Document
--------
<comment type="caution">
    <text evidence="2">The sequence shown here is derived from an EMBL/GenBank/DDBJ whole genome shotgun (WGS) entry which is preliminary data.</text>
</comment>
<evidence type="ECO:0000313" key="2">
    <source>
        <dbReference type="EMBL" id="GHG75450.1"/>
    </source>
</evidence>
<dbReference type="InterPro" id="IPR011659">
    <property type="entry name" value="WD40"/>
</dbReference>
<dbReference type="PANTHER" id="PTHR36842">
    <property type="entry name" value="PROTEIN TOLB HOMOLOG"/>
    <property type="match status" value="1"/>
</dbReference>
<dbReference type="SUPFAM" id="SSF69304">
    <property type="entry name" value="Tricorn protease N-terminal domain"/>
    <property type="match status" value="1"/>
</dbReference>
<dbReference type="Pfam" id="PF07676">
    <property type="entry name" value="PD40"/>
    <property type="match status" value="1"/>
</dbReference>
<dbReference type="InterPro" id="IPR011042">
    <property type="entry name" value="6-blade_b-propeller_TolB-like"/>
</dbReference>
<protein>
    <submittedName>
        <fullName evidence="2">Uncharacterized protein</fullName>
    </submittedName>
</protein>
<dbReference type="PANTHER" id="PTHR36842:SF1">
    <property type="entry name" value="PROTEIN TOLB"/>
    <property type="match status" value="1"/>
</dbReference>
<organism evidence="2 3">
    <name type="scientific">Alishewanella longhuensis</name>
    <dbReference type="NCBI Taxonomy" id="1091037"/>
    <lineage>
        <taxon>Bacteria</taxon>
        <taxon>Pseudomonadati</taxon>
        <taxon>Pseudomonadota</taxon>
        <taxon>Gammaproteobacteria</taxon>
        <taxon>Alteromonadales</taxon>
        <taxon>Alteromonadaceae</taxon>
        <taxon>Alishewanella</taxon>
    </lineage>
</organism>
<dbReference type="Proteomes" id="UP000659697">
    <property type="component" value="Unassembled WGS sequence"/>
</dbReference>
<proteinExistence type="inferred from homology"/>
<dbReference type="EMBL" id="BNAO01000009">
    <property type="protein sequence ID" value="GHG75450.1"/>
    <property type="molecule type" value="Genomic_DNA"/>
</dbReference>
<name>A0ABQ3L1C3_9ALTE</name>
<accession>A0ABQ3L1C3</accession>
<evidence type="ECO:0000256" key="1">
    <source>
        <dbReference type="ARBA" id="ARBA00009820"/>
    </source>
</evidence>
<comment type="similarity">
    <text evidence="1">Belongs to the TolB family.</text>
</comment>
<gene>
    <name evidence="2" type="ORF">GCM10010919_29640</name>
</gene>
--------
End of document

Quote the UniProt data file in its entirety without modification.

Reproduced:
<comment type="caution">
    <text evidence="2">The sequence shown here is derived from an EMBL/GenBank/DDBJ whole genome shotgun (WGS) entry which is preliminary data.</text>
</comment>
<evidence type="ECO:0000313" key="2">
    <source>
        <dbReference type="EMBL" id="GHG75450.1"/>
    </source>
</evidence>
<dbReference type="InterPro" id="IPR011659">
    <property type="entry name" value="WD40"/>
</dbReference>
<dbReference type="PANTHER" id="PTHR36842">
    <property type="entry name" value="PROTEIN TOLB HOMOLOG"/>
    <property type="match status" value="1"/>
</dbReference>
<dbReference type="SUPFAM" id="SSF69304">
    <property type="entry name" value="Tricorn protease N-terminal domain"/>
    <property type="match status" value="1"/>
</dbReference>
<dbReference type="Pfam" id="PF07676">
    <property type="entry name" value="PD40"/>
    <property type="match status" value="1"/>
</dbReference>
<dbReference type="InterPro" id="IPR011042">
    <property type="entry name" value="6-blade_b-propeller_TolB-like"/>
</dbReference>
<protein>
    <submittedName>
        <fullName evidence="2">Uncharacterized protein</fullName>
    </submittedName>
</protein>
<dbReference type="PANTHER" id="PTHR36842:SF1">
    <property type="entry name" value="PROTEIN TOLB"/>
    <property type="match status" value="1"/>
</dbReference>
<organism evidence="2 3">
    <name type="scientific">Alishewanella longhuensis</name>
    <dbReference type="NCBI Taxonomy" id="1091037"/>
    <lineage>
        <taxon>Bacteria</taxon>
        <taxon>Pseudomonadati</taxon>
        <taxon>Pseudomonadota</taxon>
        <taxon>Gammaproteobacteria</taxon>
        <taxon>Alteromonadales</taxon>
        <taxon>Alteromonadaceae</taxon>
        <taxon>Alishewanella</taxon>
    </lineage>
</organism>
<dbReference type="Proteomes" id="UP000659697">
    <property type="component" value="Unassembled WGS sequence"/>
</dbReference>
<proteinExistence type="inferred from homology"/>
<dbReference type="EMBL" id="BNAO01000009">
    <property type="protein sequence ID" value="GHG75450.1"/>
    <property type="molecule type" value="Genomic_DNA"/>
</dbReference>
<name>A0ABQ3L1C3_9ALTE</name>
<accession>A0ABQ3L1C3</accession>
<evidence type="ECO:0000256" key="1">
    <source>
        <dbReference type="ARBA" id="ARBA00009820"/>
    </source>
</evidence>
<comment type="similarity">
    <text evidence="1">Belongs to the TolB family.</text>
</comment>
<gene>
    <name evidence="2" type="ORF">GCM10010919_29640</name>
</gene>